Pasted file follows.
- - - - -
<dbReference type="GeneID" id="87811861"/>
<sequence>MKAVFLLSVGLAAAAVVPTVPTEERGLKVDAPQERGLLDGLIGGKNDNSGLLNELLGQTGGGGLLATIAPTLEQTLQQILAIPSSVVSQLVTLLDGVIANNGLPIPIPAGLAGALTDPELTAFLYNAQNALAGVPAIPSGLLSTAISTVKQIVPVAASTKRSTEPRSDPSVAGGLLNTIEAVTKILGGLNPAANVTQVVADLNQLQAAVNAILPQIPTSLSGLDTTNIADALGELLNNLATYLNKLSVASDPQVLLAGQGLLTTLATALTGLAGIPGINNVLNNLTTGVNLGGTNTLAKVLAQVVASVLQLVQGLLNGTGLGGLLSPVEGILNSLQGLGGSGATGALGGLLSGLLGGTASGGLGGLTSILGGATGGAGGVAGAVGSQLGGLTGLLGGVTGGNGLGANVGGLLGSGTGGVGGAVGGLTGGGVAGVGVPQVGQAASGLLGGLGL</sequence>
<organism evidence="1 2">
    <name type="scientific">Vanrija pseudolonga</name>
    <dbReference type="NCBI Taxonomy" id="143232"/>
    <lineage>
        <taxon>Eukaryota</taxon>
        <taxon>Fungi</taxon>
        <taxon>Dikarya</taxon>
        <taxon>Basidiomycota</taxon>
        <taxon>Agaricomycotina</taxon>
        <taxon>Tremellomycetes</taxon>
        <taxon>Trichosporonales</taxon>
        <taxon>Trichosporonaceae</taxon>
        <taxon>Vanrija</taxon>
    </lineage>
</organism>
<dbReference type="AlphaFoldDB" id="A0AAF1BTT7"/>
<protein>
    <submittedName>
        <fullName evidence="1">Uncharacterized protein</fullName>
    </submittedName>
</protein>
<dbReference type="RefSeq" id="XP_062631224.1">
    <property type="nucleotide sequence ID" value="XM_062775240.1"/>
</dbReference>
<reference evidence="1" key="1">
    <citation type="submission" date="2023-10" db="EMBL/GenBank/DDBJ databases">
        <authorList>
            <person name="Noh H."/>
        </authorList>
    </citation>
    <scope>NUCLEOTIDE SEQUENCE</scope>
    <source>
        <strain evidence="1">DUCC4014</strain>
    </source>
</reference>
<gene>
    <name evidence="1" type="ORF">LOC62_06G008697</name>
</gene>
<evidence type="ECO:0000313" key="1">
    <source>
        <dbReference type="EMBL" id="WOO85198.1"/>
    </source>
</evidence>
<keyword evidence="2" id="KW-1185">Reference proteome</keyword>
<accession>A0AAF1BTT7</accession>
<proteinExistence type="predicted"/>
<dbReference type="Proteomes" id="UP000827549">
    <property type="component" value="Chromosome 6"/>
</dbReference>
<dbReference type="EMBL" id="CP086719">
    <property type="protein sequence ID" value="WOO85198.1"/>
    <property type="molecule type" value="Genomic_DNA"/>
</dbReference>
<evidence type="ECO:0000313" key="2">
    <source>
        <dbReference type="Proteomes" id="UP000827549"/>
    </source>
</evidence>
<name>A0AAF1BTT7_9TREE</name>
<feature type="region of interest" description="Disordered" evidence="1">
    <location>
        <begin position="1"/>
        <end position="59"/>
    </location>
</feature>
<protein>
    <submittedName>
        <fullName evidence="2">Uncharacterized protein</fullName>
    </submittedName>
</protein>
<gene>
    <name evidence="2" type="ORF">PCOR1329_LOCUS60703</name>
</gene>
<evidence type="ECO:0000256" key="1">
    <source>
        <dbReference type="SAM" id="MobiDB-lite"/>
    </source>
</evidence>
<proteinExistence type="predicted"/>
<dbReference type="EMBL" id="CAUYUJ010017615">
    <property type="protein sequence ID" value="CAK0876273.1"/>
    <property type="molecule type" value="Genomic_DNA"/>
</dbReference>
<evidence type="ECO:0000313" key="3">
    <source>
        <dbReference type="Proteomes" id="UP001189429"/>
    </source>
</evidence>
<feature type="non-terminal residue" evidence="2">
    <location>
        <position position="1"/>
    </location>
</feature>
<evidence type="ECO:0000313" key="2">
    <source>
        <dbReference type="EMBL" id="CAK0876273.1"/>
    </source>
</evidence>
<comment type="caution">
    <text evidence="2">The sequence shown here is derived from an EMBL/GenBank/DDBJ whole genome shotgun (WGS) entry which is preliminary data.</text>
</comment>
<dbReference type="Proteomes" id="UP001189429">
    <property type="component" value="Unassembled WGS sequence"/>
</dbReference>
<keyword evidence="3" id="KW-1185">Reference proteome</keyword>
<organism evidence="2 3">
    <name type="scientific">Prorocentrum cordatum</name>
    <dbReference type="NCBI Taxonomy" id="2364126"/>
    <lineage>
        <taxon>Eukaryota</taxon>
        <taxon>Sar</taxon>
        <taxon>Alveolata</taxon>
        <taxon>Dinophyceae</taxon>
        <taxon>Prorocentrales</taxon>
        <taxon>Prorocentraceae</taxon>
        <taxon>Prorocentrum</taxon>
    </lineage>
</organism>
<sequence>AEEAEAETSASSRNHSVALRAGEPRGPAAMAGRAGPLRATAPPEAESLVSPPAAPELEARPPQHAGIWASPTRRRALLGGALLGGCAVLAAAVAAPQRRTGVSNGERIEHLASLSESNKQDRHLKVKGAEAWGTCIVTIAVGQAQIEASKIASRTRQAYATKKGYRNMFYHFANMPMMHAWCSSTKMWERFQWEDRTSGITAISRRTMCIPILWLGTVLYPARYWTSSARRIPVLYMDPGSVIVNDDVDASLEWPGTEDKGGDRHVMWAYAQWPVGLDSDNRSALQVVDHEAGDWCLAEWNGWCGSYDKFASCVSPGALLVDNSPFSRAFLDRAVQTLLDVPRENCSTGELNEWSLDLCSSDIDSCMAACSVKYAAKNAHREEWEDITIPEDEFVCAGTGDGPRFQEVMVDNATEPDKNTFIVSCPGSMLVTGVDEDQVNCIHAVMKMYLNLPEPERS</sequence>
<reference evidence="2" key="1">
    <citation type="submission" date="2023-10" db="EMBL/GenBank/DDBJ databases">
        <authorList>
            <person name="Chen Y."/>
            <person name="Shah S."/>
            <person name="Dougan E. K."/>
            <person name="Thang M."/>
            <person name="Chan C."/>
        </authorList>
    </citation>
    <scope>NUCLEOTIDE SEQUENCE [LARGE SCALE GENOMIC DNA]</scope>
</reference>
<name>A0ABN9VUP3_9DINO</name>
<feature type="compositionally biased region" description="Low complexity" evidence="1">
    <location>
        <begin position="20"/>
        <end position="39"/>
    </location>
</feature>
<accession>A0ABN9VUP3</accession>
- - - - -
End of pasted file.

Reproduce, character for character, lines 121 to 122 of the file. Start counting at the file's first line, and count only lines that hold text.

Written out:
<sequence>AEEAEAETSASSRNHSVALRAGEPRGPAAMAGRAGPLRATAPPEAESLVSPPAAPELEARPPQHAGIWASPTRRRALLGGALLGGCAVLAAAVAAPQRRTGVSNGERIEHLASLSESNKQDRHLKVKGAEAWGTCIVTIAVGQAQIEASKIASRTRQAYATKKGYRNMFYHFANMPMMHAWCSSTKMWERFQWEDRTSGITAISRRTMCIPILWLGTVLYPARYWTSSARRIPVLYMDPGSVIVNDDVDASLEWPGTEDKGGDRHVMWAYAQWPVGLDSDNRSALQVVDHEAGDWCLAEWNGWCGSYDKFASCVSPGALLVDNSPFSRAFLDRAVQTLLDVPRENCSTGELNEWSLDLCSSDIDSCMAACSVKYAAKNAHREEWEDITIPEDEFVCAGTGDGPRFQEVMVDNATEPDKNTFIVSCPGSMLVTGVDEDQVNCIHAVMKMYLNLPEPERS</sequence>
<reference evidence="2" key="1">